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In the early 1890s, Munich could lay claim to being the artistic capital of central Europe. Home to a cluster of so-called “painter princes”, known for their grand history scenes and society portraits, the city seemed to be a bulwark of academic standards against trends, some decades old, brewing over in France.

By 1892, Munich’s younger, progressive-minded artists had had enough, and they broke away to start their own organisation and mount their own exhibitions. In 1897, Vienna artists followed suit, and in 1899, when it was Berlin’s turn, the phenomenon adopted a Latinate byword—“secession”— in its name and began to lay the groundwork for the rise of Modernism throughout German-speaking Europe.

The engine of all the secessions was that art should be new

Ralph Gleis, director, Alte Nationalgalerie

Covering the period from roughly 1890 to the brink of the First World War, a new show, opening this month at Berlin’s Alte Nationalgalerie, considers the origins and manifestations of these developments by presenting some 220 works in a wide range of media by 80 artists associated with one or more of the three secession groups.

Secessions: Klimt, Stuck, Liebermann reveals how Modernism moved east from Paris in fits and starts. Gustav Klimt was the star of the Viennese iteration, and he is the star attraction in the new Berlin show. Some of his best-known works are making their way to the German capital, including his 1901 breakthrough painting, Judith, in which the biblical heroine, recast as a kind of Circe pinned in place by decorative flourishes, is holding the head of Holofernes.

Max Liebermann’s Country House in Hilversum (1901)

Klimt’s fusion of frank sexuality, contemporary fashion and off-kilter composition can still surprise and disturb. He shares top billing here with Berlin’s Max Liebermann, an early and permanent German advocate of Impressionism, and Munich’s Franz von Stuck, who got stuck in Symbolism.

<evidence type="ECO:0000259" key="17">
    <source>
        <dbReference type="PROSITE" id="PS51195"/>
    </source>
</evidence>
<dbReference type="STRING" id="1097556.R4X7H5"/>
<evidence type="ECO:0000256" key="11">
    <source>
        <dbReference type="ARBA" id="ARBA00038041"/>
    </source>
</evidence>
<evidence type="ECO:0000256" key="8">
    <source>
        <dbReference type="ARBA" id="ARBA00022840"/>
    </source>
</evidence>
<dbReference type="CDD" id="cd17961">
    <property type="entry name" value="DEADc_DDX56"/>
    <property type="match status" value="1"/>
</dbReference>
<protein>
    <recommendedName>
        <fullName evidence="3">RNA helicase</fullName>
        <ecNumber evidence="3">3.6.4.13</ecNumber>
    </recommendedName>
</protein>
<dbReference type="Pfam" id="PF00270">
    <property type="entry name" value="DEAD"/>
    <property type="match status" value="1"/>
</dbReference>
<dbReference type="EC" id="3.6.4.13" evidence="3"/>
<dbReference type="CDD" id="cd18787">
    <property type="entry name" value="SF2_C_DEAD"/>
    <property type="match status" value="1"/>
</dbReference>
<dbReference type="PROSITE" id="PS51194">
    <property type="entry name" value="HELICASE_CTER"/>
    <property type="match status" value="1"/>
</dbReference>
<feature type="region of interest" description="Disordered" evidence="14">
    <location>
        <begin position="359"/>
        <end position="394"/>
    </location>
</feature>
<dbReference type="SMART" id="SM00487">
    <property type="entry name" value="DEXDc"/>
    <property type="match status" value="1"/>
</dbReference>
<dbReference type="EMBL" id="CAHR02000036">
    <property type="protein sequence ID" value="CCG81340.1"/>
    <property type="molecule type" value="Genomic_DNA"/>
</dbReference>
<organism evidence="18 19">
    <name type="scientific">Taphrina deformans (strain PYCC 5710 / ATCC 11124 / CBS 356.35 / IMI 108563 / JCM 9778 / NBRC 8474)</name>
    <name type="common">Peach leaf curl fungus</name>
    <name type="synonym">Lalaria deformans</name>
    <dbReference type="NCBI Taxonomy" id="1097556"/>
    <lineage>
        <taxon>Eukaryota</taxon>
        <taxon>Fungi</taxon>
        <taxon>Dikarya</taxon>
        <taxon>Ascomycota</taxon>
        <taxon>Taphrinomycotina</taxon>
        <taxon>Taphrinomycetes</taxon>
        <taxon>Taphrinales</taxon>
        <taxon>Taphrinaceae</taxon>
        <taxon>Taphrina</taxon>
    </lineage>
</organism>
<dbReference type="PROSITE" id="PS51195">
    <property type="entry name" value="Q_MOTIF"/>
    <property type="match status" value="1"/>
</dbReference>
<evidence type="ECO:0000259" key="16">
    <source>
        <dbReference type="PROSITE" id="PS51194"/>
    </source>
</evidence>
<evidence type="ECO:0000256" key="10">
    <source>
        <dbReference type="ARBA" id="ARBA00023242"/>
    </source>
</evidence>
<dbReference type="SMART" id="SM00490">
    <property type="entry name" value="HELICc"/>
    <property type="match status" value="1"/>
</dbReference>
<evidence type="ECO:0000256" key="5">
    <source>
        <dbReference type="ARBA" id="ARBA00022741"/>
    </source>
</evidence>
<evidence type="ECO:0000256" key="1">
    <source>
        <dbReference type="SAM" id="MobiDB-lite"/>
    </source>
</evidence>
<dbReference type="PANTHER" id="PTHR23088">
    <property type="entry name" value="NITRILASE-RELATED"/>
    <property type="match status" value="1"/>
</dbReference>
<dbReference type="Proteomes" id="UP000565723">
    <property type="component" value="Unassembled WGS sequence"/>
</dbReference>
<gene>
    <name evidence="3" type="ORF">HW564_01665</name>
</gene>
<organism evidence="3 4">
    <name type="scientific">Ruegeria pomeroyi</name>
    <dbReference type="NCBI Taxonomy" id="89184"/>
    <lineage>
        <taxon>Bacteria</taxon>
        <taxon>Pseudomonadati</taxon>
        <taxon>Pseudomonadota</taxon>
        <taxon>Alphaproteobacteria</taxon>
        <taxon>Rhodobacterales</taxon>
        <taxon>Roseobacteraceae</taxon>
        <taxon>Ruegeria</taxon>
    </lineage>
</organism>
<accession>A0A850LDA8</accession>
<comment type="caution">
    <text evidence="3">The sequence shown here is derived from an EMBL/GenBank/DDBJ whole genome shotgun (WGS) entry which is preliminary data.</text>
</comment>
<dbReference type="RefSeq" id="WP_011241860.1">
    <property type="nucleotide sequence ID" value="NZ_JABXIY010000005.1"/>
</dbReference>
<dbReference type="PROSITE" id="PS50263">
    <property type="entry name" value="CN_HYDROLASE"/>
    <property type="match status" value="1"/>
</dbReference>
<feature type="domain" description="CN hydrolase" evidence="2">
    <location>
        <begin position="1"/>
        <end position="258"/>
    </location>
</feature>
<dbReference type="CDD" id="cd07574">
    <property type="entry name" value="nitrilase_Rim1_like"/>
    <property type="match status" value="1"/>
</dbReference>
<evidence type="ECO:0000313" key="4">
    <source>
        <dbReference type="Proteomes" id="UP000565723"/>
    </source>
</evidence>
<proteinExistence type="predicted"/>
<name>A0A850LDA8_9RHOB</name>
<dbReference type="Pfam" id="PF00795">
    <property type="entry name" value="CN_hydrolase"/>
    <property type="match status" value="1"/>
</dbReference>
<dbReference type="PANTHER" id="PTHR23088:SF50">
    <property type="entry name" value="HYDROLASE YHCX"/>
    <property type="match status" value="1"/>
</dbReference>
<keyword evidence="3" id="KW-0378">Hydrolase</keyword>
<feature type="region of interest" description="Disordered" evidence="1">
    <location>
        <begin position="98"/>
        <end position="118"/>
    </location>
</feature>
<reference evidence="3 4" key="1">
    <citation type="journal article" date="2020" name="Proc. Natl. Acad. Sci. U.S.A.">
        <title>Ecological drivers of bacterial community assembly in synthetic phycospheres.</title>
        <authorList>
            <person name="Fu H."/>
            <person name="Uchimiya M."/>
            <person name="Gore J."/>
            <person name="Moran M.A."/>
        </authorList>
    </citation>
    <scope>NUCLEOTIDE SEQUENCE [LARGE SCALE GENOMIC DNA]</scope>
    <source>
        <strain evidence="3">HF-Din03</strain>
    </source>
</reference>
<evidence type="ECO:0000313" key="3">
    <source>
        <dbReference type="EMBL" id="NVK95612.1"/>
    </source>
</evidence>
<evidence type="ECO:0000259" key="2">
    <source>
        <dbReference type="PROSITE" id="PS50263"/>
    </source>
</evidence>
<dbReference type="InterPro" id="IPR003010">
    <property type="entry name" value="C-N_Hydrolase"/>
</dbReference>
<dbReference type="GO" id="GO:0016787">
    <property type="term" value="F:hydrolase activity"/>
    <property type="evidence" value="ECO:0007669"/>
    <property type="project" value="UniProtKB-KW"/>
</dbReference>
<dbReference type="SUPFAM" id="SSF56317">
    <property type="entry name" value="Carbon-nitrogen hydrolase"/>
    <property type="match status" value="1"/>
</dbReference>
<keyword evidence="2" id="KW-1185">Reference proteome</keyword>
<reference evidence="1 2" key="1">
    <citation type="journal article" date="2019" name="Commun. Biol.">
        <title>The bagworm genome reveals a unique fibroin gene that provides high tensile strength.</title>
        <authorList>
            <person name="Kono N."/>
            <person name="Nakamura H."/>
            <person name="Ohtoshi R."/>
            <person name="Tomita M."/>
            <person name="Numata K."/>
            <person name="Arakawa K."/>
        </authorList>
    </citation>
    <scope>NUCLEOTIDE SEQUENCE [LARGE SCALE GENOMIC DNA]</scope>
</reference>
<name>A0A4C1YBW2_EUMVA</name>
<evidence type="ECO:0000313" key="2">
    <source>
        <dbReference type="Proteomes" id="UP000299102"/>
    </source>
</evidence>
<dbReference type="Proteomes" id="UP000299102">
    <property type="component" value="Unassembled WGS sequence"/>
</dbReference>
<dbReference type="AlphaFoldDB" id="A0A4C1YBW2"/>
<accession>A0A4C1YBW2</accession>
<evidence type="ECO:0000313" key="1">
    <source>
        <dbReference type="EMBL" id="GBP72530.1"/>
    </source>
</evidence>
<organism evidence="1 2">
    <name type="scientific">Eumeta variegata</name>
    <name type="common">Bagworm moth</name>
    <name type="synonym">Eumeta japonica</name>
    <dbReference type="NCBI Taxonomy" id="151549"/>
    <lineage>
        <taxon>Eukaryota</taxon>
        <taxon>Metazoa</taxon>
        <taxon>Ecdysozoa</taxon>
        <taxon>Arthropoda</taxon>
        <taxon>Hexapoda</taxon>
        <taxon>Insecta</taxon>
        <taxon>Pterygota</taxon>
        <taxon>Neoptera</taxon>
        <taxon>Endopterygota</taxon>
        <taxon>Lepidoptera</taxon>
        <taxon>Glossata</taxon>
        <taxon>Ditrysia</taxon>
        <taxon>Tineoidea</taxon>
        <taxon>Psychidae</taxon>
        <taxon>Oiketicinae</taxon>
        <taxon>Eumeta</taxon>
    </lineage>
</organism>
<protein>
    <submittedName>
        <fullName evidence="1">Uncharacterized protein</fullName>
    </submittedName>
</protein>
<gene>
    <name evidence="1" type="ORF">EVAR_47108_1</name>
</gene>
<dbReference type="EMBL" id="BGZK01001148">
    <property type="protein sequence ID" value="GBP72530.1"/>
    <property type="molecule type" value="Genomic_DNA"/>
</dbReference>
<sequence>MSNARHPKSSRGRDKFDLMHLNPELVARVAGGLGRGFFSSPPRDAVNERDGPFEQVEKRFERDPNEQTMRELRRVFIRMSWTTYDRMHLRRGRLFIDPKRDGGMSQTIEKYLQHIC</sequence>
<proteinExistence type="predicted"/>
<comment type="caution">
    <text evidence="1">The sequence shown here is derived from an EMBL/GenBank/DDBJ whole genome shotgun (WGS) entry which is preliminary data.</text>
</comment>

The idea for the show, which is the first of its kind to compare similar trends in the three cities, came from Ralph Gleis, the Alte Nationalgalerie’s director. With 14 Klimt paintings and dozens of prints and drawings—mostly on loan from the Wien Museum, where the show will travel next year—Secessions tries to “put Klimt in a broader context”, Gleis says, adding that it “was a challenge” to convince lenders in Europe and the US to participate in a show that was so eclectic.

Maria Slavona’s Houses in Montmartre (1898); the German Impressionist artist emerged around the same time as Gustav Klimt

Liebermann’s Dutch-themed landscape, Country House in Hilversum (1901), and Houses in Montmartre (1898), by another German Impressionist, Maria Slavona, are roughly contemporary with Judith. But, compared with Klimt, the two figures might seem to be mid-to-late 19th-century painters next to a 20th-century pioneer. What they all had in common at the time, stresses Gleis, was the novelty of their approach in Central Europe itself. “The engine of all the secessions,” Gleis says, “was that art should be new.”

Secessions, like wars, can beget more secessions, and the show will end with a glimpse of what the future would hold. In the final section, the Expressionist Max Pechstein’s Poster for the 1st Exhibition of the New Secession, held in Berlin in 1910, in defiance of the 1899 break, shows the influence of primitive art, and even darker urges than Judith’s. And a poster for a similar 1914 show in Munich, by the German sculptor Edwin Scharff, reveals the influence of France’s Aristide Maillol, whose classicism went on to become the dominant presence in the anti-Modernist “return to order” of entre-deux-guerres Paris—and, with much harder edges, would not be out of place in the Third Reich.

Secessions: Klimt, Stuck, Liebermann, Alte Nationalgalerie, Berlin, 23 June-22 October; Wien Museum, Vienna, 22 May-13 October 2024

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